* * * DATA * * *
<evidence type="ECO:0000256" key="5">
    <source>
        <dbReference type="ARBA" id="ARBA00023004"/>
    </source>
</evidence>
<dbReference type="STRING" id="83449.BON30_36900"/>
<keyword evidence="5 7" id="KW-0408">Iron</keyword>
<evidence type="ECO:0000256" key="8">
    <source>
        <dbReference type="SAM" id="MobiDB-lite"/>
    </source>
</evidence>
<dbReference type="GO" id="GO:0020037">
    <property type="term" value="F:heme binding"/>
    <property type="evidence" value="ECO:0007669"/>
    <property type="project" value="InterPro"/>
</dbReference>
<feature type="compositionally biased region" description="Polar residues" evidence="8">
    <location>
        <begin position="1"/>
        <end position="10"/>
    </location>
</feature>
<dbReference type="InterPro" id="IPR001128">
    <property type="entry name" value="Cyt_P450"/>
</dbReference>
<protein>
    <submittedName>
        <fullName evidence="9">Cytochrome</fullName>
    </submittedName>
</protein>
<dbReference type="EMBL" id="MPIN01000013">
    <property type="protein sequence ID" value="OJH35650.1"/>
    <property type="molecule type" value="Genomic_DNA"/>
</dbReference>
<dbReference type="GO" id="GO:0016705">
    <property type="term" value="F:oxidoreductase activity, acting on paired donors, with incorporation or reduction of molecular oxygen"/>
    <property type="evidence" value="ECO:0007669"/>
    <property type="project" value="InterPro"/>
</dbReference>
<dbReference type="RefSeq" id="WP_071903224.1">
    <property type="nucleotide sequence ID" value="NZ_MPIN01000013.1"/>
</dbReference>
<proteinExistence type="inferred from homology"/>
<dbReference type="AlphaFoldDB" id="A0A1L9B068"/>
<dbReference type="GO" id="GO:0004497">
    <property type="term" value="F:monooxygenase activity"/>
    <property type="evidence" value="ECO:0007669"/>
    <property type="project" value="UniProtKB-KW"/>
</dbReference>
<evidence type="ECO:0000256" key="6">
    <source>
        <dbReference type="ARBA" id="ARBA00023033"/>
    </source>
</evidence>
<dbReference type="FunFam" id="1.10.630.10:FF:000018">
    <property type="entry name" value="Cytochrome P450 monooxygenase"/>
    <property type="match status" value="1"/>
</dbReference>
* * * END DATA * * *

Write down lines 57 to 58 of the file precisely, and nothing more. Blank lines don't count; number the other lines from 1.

    <property type="entry name" value="Cytochrome P450 monooxygenase"/>
    <property type="match status" value="1"/>